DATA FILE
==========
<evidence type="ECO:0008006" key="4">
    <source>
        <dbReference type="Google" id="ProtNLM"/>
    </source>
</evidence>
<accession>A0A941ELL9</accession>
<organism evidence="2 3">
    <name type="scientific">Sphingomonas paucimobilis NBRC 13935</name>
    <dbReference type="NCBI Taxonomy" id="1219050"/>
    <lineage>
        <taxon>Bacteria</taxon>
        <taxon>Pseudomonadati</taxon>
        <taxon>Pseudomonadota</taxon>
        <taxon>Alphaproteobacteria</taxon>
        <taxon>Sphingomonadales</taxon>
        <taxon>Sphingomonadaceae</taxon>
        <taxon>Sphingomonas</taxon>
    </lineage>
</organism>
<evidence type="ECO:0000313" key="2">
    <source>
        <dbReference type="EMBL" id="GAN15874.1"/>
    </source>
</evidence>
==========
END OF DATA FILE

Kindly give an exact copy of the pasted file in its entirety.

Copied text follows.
<evidence type="ECO:0008006" key="4">
    <source>
        <dbReference type="Google" id="ProtNLM"/>
    </source>
</evidence>
<accession>A0A941ELL9</accession>
<organism evidence="2 3">
    <name type="scientific">Sphingomonas paucimobilis NBRC 13935</name>
    <dbReference type="NCBI Taxonomy" id="1219050"/>
    <lineage>
        <taxon>Bacteria</taxon>
        <taxon>Pseudomonadati</taxon>
        <taxon>Pseudomonadota</taxon>
        <taxon>Alphaproteobacteria</taxon>
        <taxon>Sphingomonadales</taxon>
        <taxon>Sphingomonadaceae</taxon>
        <taxon>Sphingomonas</taxon>
    </lineage>
</organism>
<evidence type="ECO:0000313" key="2">
    <source>
        <dbReference type="EMBL" id="GAN15874.1"/>
    </source>
</evidence>